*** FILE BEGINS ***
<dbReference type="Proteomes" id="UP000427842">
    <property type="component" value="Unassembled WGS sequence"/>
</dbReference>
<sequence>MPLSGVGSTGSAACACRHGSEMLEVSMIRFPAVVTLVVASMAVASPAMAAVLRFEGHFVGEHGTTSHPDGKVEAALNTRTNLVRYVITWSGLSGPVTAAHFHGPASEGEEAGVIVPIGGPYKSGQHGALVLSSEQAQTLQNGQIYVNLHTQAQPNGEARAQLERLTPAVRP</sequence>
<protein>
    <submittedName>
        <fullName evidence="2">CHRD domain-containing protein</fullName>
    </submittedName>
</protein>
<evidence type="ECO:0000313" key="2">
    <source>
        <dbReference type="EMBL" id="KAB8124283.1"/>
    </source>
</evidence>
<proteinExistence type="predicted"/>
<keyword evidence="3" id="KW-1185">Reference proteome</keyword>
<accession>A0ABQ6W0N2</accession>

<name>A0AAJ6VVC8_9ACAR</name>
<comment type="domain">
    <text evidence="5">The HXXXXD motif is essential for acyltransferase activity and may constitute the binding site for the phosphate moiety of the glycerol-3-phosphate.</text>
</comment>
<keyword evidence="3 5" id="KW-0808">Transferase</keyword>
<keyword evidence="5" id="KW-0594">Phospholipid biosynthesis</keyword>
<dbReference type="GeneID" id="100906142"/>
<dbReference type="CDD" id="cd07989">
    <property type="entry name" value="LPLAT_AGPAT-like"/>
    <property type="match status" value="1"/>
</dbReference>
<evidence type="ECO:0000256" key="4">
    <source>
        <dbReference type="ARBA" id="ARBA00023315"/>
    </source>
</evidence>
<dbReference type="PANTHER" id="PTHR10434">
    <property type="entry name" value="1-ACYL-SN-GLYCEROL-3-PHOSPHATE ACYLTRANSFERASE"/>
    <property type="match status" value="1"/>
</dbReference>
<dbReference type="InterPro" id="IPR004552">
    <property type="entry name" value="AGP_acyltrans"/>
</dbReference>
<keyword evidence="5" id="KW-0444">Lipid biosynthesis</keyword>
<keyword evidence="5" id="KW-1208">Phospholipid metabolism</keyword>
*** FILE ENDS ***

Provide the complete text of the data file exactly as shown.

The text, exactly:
<dbReference type="Proteomes" id="UP000427842">
    <property type="component" value="Unassembled WGS sequence"/>
</dbReference>
<sequence>MPLSGVGSTGSAACACRHGSEMLEVSMIRFPAVVTLVVASMAVASPAMAAVLRFEGHFVGEHGTTSHPDGKVEAALNTRTNLVRYVITWSGLSGPVTAAHFHGPASEGEEAGVIVPIGGPYKSGQHGALVLSSEQAQTLQNGQIYVNLHTQAQPNGEARAQLERLTPAVRP</sequence>
<protein>
    <submittedName>
        <fullName evidence="2">CHRD domain-containing protein</fullName>
    </submittedName>
</protein>
<evidence type="ECO:0000313" key="2">
    <source>
        <dbReference type="EMBL" id="KAB8124283.1"/>
    </source>
</evidence>
<proteinExistence type="predicted"/>
<keyword evidence="3" id="KW-1185">Reference proteome</keyword>
<accession>A0ABQ6W0N2</accession>

<name>A0AAJ6VVC8_9ACAR</name>
<comment type="domain">
    <text evidence="5">The HXXXXD motif is essential for acyltransferase activity and may constitute the binding site for the phosphate moiety of the glycerol-3-phosphate.</text>
</comment>
<keyword evidence="3 5" id="KW-0808">Transferase</keyword>
<keyword evidence="5" id="KW-0594">Phospholipid biosynthesis</keyword>
<dbReference type="GeneID" id="100906142"/>
<dbReference type="CDD" id="cd07989">
    <property type="entry name" value="LPLAT_AGPAT-like"/>
    <property type="match status" value="1"/>
</dbReference>
<evidence type="ECO:0000256" key="4">
    <source>
        <dbReference type="ARBA" id="ARBA00023315"/>
    </source>
</evidence>
<dbReference type="PANTHER" id="PTHR10434">
    <property type="entry name" value="1-ACYL-SN-GLYCEROL-3-PHOSPHATE ACYLTRANSFERASE"/>
    <property type="match status" value="1"/>
</dbReference>
<dbReference type="InterPro" id="IPR004552">
    <property type="entry name" value="AGP_acyltrans"/>
</dbReference>
<keyword evidence="5" id="KW-0444">Lipid biosynthesis</keyword>
<keyword evidence="5" id="KW-1208">Phospholipid metabolism</keyword>